With some success in fall opener, women’s rowing sets sights on NCAA berth

Media Credit: Erica Christian | Contributing Photo Editor

GW Women's Rowing opened up the fall season on Sunday, September 29th at the Head of the Potomac. The Colonials placed second, fourth, and sixth respectively.

Two consecutive top-three finishes at the Atlantic 10 Championships. A gold medal at last year’s conference tournament. Two straight coach of the year awards.

That is the story of the women’s rowing team’s recent successes. Under fifth-year head coach Eric Carcich, the Colonials have made huge strides, including their best result at the A-10 Championships last year, since 2003, placing third.

Now, after second, fourth and sixth place finishes at Sunday’s fall season opener, Head of the Potomac, GW is looking toward achieving its main goal: finally earning a bid to the NCAA Championships.

With a squad that features last year’s A-10 varsity-eight champion coxswain and stroke, and with full fall and winter seasons ahead, this may finally be the year GW is able to win the A-10 and clinch their NCAA Championships bid.

“Getting a bid to the NCAA tournament would be a dream come true,” senior stroke and co-captain Sarah Pickus said. “The way it works to get the NCAA bid is depth.”

As much as Carcich has been a program staple during these last few years of success, so has senior coxswain Haley Dannehower.

Sunday’s Head of the Potomac regatta marked the beginning of the end for Carcich and Dannehower, who started their journey together nearly five years ago at a summer rowing camp.

“It was the perfect storm,” Carcich said. “I was coaching [the men’s team] at the time, and you’re rarely recruiting a female coxswain to come and be a part of your program. When I came down to GW, she was going into her senior year, and it was kind of like it was meant to be.”

Together, Dannehower and Carcich have helped to elevate the rowing program, while garnering an array of awards in the meantime. Carcich was named the A-10 Coach of the Year the last two seasons, while Dannehower served as the coxswain for the V-8 boat that won first place in last spring’s A-10 championship.

“Strength in numbers. You can’t just have eight or nine strong girls. We need to have way more than eight girls on board, way more than eight girls willing to work,” Dannehower said. “And I think that’s what’s really cool about our team. We are willing to do anything to get that.”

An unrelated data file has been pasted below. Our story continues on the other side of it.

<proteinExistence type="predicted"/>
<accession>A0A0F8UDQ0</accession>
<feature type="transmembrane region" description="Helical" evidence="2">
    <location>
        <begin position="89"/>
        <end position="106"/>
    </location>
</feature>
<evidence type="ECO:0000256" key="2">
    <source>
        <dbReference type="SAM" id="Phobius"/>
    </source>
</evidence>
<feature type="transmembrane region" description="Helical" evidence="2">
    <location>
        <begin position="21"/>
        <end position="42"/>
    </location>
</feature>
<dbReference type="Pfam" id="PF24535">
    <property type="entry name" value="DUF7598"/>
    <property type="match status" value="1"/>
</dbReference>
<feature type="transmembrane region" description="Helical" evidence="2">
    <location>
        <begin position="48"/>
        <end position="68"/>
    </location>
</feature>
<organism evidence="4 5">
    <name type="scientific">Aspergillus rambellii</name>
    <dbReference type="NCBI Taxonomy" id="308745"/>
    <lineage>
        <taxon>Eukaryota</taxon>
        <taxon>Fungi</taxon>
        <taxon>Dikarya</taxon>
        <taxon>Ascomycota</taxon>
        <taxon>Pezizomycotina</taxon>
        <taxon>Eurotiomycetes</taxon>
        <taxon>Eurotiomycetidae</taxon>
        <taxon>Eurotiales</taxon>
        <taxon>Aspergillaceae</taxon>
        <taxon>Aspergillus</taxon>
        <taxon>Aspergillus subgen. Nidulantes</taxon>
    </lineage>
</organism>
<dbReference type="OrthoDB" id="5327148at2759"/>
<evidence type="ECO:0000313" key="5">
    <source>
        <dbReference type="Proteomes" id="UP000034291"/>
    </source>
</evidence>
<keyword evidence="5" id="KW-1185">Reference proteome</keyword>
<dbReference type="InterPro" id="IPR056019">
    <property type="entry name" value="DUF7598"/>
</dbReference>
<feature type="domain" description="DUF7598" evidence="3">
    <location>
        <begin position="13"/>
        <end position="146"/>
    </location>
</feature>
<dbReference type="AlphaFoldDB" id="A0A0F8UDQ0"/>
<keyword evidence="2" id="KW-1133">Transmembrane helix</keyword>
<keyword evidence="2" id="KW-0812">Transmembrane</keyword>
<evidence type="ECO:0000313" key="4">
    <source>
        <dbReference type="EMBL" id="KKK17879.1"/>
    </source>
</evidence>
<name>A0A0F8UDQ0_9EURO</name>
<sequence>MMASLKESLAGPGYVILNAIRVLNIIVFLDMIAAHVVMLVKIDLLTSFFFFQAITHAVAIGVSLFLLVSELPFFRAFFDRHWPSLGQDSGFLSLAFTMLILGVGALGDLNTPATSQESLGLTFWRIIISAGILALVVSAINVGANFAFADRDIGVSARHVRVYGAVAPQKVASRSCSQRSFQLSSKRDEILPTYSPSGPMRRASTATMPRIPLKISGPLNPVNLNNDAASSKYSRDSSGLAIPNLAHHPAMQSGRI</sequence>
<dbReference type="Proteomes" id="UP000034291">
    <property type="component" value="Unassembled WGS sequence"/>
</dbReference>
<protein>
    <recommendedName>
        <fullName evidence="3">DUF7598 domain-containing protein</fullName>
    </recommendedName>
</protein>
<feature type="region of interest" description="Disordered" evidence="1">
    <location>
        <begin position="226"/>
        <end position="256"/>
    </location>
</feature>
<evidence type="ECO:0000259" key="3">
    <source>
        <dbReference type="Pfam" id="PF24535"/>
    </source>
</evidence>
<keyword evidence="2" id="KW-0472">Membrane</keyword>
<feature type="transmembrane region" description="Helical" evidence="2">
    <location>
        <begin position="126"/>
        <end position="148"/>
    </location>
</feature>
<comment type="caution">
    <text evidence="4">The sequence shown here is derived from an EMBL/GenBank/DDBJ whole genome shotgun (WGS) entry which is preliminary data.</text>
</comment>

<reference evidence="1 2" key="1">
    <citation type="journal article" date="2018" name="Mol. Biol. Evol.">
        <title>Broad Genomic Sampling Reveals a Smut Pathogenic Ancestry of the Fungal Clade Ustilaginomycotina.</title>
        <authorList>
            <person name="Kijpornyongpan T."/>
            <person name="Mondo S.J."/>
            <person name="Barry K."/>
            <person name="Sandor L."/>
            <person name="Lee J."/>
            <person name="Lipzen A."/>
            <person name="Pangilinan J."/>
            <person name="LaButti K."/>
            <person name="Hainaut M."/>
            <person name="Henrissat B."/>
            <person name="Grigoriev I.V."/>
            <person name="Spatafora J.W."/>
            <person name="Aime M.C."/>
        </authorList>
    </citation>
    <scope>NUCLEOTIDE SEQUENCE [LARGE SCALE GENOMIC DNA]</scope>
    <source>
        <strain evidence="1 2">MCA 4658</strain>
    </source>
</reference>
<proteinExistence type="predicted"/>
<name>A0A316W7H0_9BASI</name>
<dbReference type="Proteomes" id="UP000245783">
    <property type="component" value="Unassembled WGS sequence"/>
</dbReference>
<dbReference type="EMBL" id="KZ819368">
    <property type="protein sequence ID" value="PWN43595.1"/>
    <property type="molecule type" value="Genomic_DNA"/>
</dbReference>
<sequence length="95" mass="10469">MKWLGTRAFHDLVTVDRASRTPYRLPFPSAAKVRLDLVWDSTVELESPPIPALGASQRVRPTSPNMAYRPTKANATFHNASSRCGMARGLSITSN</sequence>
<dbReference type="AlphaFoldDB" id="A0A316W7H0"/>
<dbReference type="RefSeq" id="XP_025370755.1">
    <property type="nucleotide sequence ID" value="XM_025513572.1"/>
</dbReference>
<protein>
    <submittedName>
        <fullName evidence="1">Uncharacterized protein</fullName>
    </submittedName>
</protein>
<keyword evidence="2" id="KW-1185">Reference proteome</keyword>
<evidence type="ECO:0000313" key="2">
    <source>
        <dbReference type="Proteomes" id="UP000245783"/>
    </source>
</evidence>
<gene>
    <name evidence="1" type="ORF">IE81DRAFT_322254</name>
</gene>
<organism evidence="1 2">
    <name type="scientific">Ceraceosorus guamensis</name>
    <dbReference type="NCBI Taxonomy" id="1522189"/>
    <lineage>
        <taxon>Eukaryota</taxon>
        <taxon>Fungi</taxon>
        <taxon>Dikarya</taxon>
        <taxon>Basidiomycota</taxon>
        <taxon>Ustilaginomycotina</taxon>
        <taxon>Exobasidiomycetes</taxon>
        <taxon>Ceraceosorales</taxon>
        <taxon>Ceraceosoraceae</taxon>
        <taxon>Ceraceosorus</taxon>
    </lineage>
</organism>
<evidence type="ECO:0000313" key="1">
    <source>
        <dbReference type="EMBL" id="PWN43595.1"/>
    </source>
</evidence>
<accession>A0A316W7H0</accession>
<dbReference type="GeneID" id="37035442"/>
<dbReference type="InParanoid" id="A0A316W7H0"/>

The Colonials field three teams in most collegiate regattas, usually consisting of a V8 boat, which features eight rowers plus the coxswain, a second junior varsity-eight boat and a varsity-four boat, which features 4 rowers.

At Sunday’s Head of the Potomac, the first race of the fall season, GW raced three V8 boats.

The boat coxed by Dannehower came in second place (16:27.5), nearly 26 seconds behind first-place Georgetown (16:01.7). The other two GW boats finished in fourth (17:01.5) and sixth (17:09.9).

“It was a good opportunity to get a gauge of where we are, where our fitness work was like over the summer and build off that,” Carcich said after the race, “I think it’s a good starting point – we surely have a lot of speed to be gained.”

For this year’s team, that training started this summer as they, worked to turn each rower’s individual weaknesses into strengths, Pickus said.

“I think the strength we have is we got a bunch of women right now that are willing to work until we get it right,” Carcich said, emphasizing the team’s dedication to this season. “This sport’s about work. You put the work in and it’s gonna pay off in the end.”

At last season’s A-10 Championship, the Colonials secured a third-place overall finish, thanks to a gold medal performance by the V8 boat, along with a fourth place finish from the JV8 and a fifth place finish from the V4.

To improve upon those results, Dannehower said the team will have to push those rowers right on the cusp of first-place finishes to the next level.

After a solid start in the first race of the year, the team will compete next in Boston at the Head of the Charles on Oct. 19-20.

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